Spring at Calvert Cliffs

mioceneFrogging by ear tips, derived from yesterday’s walk to Calvert Cliffs on the Western Shore of Chesapeake Bay with Stephanie Mason: Gray Tree Frog (Hyla versicolor and H. chrysoscelis) sounds something like the ratchet on a retractable dog leash, while the irregular clicking sound of Cricket Frog (Acris sp.) resembles those annoying magnetic balls that my colleague Dylan likes to play with.

Once again, we saw elvers shimmying their way up Grays Creek. Eels (the young are elvers) are catadromous, that is they migrate downstream from fresh to salt water to breed then die, unlike the better known anadromous migrants (like salmon) that swim upstream to freshwater spawning grounds.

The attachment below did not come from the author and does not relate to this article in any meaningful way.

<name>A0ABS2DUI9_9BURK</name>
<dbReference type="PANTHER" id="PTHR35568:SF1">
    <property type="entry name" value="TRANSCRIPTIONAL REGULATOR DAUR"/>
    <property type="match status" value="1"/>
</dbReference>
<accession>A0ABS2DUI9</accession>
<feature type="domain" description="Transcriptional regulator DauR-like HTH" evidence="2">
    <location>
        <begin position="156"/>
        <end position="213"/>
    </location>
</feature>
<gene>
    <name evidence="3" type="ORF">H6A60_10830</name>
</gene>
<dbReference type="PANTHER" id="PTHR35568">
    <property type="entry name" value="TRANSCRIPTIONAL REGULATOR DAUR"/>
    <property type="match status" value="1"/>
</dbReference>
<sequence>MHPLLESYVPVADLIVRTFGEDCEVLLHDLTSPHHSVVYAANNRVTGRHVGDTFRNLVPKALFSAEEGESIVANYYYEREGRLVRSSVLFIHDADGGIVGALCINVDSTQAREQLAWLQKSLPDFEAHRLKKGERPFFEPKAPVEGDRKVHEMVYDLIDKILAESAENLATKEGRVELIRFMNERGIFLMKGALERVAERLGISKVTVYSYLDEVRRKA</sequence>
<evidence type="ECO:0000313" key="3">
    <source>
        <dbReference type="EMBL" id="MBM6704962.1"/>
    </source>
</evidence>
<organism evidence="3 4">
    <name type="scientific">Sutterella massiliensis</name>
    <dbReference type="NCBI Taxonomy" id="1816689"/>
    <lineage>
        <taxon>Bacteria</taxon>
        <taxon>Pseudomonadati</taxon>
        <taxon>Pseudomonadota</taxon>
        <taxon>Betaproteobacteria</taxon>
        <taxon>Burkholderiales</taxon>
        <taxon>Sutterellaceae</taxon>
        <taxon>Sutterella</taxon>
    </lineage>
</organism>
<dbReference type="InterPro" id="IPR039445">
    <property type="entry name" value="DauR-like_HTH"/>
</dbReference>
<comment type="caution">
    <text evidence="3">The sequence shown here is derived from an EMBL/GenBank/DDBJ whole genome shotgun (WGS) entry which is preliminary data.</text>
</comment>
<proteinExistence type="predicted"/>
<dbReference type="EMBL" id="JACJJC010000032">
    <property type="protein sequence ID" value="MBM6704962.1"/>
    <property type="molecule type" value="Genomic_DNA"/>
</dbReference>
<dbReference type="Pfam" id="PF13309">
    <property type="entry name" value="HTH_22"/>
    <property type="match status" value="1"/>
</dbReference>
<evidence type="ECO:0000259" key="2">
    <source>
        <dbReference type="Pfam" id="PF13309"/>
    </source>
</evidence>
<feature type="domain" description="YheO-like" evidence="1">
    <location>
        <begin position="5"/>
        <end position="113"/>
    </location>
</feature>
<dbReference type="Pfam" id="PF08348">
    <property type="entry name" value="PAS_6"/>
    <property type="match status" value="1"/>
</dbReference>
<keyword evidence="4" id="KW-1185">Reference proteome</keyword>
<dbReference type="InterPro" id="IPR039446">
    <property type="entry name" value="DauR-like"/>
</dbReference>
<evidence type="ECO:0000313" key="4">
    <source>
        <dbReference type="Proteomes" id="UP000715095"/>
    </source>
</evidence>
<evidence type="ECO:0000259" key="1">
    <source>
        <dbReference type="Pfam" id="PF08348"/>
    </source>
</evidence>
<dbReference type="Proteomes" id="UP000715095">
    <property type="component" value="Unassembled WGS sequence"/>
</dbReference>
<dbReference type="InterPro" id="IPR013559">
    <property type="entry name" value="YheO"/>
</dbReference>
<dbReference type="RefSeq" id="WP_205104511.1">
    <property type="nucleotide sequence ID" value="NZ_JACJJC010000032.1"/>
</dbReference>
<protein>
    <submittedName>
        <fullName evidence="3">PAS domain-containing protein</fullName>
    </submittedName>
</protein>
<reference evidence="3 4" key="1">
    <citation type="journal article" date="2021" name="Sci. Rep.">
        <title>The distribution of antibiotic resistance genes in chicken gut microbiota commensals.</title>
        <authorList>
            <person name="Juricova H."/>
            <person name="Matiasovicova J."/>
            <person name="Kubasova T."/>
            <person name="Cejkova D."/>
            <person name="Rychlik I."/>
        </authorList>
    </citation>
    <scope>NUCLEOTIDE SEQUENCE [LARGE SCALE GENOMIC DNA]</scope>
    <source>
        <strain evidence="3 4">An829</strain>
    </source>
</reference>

Also in the watercourse, we saw many Water Boatmen (Corixidae) sculling about.

Stephanie calls the 5-inch-long Fence Lizard (Sceloporus undulatus) our local iguana, since it is in the same superfamily as the big guys of the southwest.

baby leavesTrees were late leafing out (this is one of my favorite local species, Carpinus caroliniana, just opening up), so the birding was good. We heard or saw nearly three dozen species, and found two nests being built by Blue-gray Gnatcatchers (Polioptila caeruluea). The gnatcatchers showed some variety in vocalizations; one colloquy between two birds sounded like a couple of mockingbirds after too much espresso. My good bird was a fairly common species that I just don’t see very often, Yellow-throated Warbler (Dendroica dominica).